Banner Advertisement
Home Page
Hide Show

  A-Z of diabetes
  Coping with Today's Ad Blitz
  Diabetic foot
  Diabetes information bullets
  Pregnancy and child birth
  Quotable quotes
  Self administration of Insulin
  Famous Personalities
  Download Registration Form
  Recommend Us
  FAQ Feet

What Exactly does the term Diabetic Foot mean?

"Diabetic Foot" does not mean the foot of a person with Diabetes! It is the term used to denote the insensitive foot (feet) of a diabetic person whose nerves have been affected, and sensations blunted or abolished (Neuropathy). The full term for this is "Diabetic Neuropathic Foot." The sensations of touch, pain, heat or cold are not felt easily in the foot or even totally absent in advanced cases; in very advanced cases joint sense is also blunted and the foot becomes twisted and distorted (called CHARCOT'S FOOT).

The diabetic foot is at high risk for injury / infection which may lead to amputation if not attended to in the early stages, appropriately. Diabetic Foot injuries and infections are largely preventable.

The Diabetic Foot, Problems and Perspective in Tropical Countries

The South Indian Experience


Problems in the Diabetic foot are world wide; the basic pathophysiology is the same, but regional variations in severity, progression and morbidity are dependant on a host of factors that include nutritional and environmental factors, lifestyle, availability of medical expertise, drugs, other facilities and affordability.

The high prevalence of NIDDM in India (5% urban and 1 to 1.5% rural) whose population is projected to cross 1 billion by 2000 A.D., means that over 60 million feet are at risk. This puts a staggering load on any attempt to provide an organised Diabetic Foot Care Service to its people. Barefoot walking is very high amongst the masses particularly in the southern parts of the country, exposing the diabetic foot to additional risk of mechanical trauma and thermal injury due to tropical heat.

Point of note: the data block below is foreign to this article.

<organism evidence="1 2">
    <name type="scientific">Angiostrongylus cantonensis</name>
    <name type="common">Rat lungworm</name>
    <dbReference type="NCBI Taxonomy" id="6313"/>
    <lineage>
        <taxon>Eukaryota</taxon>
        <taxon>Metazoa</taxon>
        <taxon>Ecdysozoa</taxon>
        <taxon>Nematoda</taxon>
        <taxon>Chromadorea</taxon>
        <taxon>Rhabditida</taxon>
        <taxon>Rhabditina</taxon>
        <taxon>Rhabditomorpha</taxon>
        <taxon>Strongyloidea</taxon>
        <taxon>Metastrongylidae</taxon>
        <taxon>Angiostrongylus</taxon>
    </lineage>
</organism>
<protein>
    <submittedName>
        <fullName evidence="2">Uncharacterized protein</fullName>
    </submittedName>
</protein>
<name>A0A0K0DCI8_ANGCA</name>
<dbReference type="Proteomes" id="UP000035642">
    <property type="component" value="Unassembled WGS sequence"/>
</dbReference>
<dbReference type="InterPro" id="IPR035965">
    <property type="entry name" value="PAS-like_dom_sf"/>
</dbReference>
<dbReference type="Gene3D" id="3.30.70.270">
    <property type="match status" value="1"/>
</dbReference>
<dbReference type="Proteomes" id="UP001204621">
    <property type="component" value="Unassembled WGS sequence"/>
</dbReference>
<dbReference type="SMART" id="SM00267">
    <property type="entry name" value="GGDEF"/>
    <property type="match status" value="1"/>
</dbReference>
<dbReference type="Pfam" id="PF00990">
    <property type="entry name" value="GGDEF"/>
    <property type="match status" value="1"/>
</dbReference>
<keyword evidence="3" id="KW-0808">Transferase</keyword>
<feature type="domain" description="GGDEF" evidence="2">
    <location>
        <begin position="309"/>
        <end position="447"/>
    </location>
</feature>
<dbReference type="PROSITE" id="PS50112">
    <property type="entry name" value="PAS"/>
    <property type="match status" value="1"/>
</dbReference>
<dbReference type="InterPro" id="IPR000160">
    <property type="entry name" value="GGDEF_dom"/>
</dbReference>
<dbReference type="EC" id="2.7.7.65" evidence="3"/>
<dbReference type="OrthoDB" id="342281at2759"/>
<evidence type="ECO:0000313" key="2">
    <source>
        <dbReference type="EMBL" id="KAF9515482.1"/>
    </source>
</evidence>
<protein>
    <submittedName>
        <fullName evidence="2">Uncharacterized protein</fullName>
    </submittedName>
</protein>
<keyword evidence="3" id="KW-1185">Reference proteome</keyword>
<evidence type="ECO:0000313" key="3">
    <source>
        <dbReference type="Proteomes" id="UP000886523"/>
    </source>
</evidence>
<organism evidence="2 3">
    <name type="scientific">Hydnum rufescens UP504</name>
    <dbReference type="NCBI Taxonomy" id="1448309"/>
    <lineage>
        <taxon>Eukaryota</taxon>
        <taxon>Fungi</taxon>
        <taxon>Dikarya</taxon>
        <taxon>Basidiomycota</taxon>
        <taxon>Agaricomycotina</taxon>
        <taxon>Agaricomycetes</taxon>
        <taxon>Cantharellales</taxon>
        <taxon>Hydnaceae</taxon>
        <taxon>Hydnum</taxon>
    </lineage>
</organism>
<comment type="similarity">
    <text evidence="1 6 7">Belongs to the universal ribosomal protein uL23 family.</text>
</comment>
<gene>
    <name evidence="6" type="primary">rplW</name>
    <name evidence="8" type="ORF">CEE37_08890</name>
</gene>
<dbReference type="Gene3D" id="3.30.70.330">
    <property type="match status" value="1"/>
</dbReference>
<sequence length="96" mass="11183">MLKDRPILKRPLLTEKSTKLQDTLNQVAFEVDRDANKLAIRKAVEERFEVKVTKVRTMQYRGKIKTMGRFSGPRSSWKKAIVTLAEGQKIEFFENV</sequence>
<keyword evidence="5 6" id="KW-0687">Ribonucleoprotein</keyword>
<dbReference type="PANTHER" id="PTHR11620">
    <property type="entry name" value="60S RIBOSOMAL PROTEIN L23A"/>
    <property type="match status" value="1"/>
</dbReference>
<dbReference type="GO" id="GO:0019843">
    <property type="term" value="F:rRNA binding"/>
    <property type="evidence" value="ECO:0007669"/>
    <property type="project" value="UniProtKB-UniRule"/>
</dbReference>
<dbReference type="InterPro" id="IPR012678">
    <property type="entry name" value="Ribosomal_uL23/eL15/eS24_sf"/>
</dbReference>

Acute, anaerobic and fulminant infections occur due to barefoot walking, thermal injury, rodents nibbling at insensitive feet overnight and many similar situations. These lead to the danger of minor or major mutilating surgery with consequent morbidity to the individual, as well as loss of productivity and economy to both the affected person and the community.

Organised foot care services are not available to the great majority of the vast populations in most of the developing and tropical countries. In India, foot care services are available for its large population only at tertiary and specialized centers.

Based on the experience of our surgical colleague obtained from dissecting the amputated limbs and the understanding gained thereby of the Pathodynamics and spread of such infections in the diabetic foot, a new innovative Surgical Decompression Technique has been evolved. When this is applied early and correctly, it has resulted in saving limbs from major amputation in over 95% of patients. The details of this technique and the three levels of decompression (midcompartment, ankle level, and the subsoleal level) are available at request.

Diabetic foot with limb-threatening infection - result of successful double decompression that saved the limb from amputation

The following flow-chart attempts to outline the various stages in the diabetic foot problems that are encountered, and the steps to be taken to achieve the best results under given conditions. This perception is the quintessence of three decades of experience.


i) Dry Soles / Fissures or Cracks
ii) Hyperkeratinized soles (occupational)
iii) Corns, Callosities & Bursae
iv) Webspace fungal infection
v) Filarial infections of the leg with superficial lymphangitis/cellulitis.
vi) Insect bites and stings with local cellulitis.
vii) Mycetomas (Actinomycosis, Madura foot etc.)
All these respond well to prompt diagnosis and appropriate medical therapy + Control of Diabetes Mellitus.

Potentially Limb Threatening Situation
Practical Guidelines on the Management and Prevention of diabetes
Foot Ulcer Treatment
Sensory Foot Examination
Foot Care Tips

Disclaimer |    Terms & Condition    |    Contact Us  |    Mail Us  |